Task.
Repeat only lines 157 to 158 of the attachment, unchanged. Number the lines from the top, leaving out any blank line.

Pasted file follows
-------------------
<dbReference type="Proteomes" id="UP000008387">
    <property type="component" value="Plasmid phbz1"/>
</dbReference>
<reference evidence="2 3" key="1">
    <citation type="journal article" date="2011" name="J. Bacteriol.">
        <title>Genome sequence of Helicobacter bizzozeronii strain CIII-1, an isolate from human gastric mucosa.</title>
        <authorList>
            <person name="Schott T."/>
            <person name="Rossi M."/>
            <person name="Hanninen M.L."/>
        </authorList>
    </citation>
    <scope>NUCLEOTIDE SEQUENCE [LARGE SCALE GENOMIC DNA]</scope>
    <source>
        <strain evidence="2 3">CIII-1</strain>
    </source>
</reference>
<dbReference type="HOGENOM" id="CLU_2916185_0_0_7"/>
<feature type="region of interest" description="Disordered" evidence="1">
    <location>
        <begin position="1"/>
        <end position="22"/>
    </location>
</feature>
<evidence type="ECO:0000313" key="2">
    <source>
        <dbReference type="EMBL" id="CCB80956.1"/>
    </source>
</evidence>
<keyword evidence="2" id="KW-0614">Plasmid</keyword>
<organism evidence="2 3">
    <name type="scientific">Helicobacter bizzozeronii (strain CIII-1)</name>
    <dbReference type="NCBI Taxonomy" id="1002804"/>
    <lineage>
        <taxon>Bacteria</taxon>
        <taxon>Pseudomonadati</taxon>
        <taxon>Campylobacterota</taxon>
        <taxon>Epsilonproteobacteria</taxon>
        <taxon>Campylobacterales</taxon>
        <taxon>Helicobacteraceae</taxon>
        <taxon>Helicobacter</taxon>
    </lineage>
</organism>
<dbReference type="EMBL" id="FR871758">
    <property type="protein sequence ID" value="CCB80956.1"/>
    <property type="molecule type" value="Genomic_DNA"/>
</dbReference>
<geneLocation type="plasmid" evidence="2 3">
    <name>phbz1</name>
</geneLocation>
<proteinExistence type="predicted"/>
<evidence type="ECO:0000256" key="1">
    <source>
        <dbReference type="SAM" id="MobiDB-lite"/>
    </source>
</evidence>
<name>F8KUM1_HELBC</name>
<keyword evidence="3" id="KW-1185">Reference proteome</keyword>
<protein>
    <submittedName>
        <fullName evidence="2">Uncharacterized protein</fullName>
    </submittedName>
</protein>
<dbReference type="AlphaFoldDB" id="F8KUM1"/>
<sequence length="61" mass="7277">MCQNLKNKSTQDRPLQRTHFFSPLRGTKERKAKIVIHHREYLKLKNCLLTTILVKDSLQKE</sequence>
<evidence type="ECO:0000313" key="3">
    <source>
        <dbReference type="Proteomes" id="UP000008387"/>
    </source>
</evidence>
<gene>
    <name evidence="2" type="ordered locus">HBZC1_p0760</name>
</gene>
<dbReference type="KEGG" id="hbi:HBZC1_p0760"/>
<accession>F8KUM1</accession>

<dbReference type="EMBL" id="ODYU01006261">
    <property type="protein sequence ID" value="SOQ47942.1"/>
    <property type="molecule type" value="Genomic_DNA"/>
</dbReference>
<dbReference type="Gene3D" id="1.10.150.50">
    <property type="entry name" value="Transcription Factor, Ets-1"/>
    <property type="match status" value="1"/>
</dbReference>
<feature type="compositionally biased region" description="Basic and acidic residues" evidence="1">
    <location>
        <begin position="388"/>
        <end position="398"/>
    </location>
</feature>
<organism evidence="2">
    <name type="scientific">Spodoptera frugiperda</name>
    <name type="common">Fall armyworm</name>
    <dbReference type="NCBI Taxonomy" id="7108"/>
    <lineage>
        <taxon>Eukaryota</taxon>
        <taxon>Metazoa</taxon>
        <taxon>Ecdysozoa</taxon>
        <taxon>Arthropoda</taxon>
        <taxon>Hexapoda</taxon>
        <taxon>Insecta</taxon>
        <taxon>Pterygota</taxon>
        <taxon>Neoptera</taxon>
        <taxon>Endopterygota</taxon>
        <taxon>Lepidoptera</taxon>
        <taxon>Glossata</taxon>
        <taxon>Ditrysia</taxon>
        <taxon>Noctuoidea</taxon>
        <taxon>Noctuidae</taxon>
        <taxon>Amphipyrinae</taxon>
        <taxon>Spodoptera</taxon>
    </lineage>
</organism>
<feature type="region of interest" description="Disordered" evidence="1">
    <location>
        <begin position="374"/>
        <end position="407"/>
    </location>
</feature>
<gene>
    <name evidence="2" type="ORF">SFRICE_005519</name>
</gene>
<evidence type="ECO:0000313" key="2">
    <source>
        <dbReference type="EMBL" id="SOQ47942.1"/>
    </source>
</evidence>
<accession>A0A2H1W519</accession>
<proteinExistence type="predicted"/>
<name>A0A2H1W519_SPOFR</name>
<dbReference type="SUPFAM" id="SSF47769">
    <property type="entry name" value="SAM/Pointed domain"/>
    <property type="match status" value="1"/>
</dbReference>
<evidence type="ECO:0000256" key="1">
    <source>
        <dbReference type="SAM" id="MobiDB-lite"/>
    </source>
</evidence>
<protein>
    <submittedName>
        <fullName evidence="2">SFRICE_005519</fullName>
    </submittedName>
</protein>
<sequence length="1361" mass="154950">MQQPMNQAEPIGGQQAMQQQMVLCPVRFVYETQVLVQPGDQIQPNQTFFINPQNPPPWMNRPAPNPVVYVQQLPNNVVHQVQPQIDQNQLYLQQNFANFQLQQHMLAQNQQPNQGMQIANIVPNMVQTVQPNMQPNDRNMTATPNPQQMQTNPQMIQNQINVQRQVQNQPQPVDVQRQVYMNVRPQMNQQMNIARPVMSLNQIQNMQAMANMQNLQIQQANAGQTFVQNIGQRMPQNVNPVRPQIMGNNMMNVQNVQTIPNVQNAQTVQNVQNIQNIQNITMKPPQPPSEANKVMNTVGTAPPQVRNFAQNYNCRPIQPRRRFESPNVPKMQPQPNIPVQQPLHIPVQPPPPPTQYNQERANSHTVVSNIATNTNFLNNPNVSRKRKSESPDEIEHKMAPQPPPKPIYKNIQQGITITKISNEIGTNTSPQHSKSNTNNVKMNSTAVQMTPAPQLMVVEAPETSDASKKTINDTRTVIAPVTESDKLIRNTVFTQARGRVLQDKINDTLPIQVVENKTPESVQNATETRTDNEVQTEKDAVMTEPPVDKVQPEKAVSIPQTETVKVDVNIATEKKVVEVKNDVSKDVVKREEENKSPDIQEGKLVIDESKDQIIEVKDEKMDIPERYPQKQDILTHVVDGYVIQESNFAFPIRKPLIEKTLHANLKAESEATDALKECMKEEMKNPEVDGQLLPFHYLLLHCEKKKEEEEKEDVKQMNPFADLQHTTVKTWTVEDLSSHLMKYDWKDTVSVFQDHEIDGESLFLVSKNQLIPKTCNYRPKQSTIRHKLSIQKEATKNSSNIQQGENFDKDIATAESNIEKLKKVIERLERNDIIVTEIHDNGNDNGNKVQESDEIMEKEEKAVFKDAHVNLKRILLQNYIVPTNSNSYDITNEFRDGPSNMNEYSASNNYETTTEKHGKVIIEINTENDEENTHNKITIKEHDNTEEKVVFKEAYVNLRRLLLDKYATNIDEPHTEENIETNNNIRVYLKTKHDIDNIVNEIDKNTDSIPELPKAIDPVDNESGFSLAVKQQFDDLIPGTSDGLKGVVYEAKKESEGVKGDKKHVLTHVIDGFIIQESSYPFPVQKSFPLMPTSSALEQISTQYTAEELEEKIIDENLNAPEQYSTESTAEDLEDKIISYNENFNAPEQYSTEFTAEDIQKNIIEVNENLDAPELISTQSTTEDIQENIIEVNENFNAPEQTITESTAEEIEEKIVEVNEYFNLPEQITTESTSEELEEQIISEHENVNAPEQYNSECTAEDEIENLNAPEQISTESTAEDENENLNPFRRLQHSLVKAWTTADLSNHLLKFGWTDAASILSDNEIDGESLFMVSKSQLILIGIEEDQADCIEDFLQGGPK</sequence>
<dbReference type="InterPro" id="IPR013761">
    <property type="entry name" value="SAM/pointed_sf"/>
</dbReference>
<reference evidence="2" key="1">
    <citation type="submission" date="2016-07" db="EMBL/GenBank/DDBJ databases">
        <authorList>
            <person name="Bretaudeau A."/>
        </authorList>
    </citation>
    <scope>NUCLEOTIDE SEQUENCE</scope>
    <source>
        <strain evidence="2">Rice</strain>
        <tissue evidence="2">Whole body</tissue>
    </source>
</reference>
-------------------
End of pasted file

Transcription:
        <tissue evidence="2">Whole body</tissue>
    </source>